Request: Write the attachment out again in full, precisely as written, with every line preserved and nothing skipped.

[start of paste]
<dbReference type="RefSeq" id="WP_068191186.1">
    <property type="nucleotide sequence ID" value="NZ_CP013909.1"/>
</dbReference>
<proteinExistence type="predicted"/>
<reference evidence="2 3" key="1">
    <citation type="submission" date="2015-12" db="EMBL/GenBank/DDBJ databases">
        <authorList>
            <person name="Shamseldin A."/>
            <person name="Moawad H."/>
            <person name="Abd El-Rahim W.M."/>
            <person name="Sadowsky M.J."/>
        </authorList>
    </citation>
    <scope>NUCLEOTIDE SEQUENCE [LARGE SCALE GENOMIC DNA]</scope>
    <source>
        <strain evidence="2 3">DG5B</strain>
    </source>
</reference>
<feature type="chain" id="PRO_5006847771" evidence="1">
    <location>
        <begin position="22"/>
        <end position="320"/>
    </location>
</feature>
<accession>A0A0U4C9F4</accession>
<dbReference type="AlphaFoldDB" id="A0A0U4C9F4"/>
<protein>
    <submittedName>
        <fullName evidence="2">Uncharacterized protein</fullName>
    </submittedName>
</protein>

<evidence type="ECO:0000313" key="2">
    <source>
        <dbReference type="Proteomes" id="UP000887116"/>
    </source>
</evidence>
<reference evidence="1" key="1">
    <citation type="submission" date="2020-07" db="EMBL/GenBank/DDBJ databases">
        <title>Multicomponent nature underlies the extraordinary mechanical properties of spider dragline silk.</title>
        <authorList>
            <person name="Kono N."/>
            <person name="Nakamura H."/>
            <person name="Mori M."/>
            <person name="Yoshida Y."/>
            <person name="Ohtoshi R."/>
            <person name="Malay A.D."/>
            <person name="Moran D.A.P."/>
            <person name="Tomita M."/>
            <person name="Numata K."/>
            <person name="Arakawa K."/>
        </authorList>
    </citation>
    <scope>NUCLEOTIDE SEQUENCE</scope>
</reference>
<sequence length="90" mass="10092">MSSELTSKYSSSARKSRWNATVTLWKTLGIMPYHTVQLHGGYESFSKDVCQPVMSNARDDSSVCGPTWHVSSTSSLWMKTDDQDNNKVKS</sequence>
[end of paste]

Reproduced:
<dbReference type="RefSeq" id="WP_068191186.1">
    <property type="nucleotide sequence ID" value="NZ_CP013909.1"/>
</dbReference>
<proteinExistence type="predicted"/>
<reference evidence="2 3" key="1">
    <citation type="submission" date="2015-12" db="EMBL/GenBank/DDBJ databases">
        <authorList>
            <person name="Shamseldin A."/>
            <person name="Moawad H."/>
            <person name="Abd El-Rahim W.M."/>
            <person name="Sadowsky M.J."/>
        </authorList>
    </citation>
    <scope>NUCLEOTIDE SEQUENCE [LARGE SCALE GENOMIC DNA]</scope>
    <source>
        <strain evidence="2 3">DG5B</strain>
    </source>
</reference>
<feature type="chain" id="PRO_5006847771" evidence="1">
    <location>
        <begin position="22"/>
        <end position="320"/>
    </location>
</feature>
<accession>A0A0U4C9F4</accession>
<dbReference type="AlphaFoldDB" id="A0A0U4C9F4"/>
<protein>
    <submittedName>
        <fullName evidence="2">Uncharacterized protein</fullName>
    </submittedName>
</protein>

<evidence type="ECO:0000313" key="2">
    <source>
        <dbReference type="Proteomes" id="UP000887116"/>
    </source>
</evidence>
<reference evidence="1" key="1">
    <citation type="submission" date="2020-07" db="EMBL/GenBank/DDBJ databases">
        <title>Multicomponent nature underlies the extraordinary mechanical properties of spider dragline silk.</title>
        <authorList>
            <person name="Kono N."/>
            <person name="Nakamura H."/>
            <person name="Mori M."/>
            <person name="Yoshida Y."/>
            <person name="Ohtoshi R."/>
            <person name="Malay A.D."/>
            <person name="Moran D.A.P."/>
            <person name="Tomita M."/>
            <person name="Numata K."/>
            <person name="Arakawa K."/>
        </authorList>
    </citation>
    <scope>NUCLEOTIDE SEQUENCE</scope>
</reference>
<sequence length="90" mass="10092">MSSELTSKYSSSARKSRWNATVTLWKTLGIMPYHTVQLHGGYESFSKDVCQPVMSNARDDSSVCGPTWHVSSTSSLWMKTDDQDNNKVKS</sequence>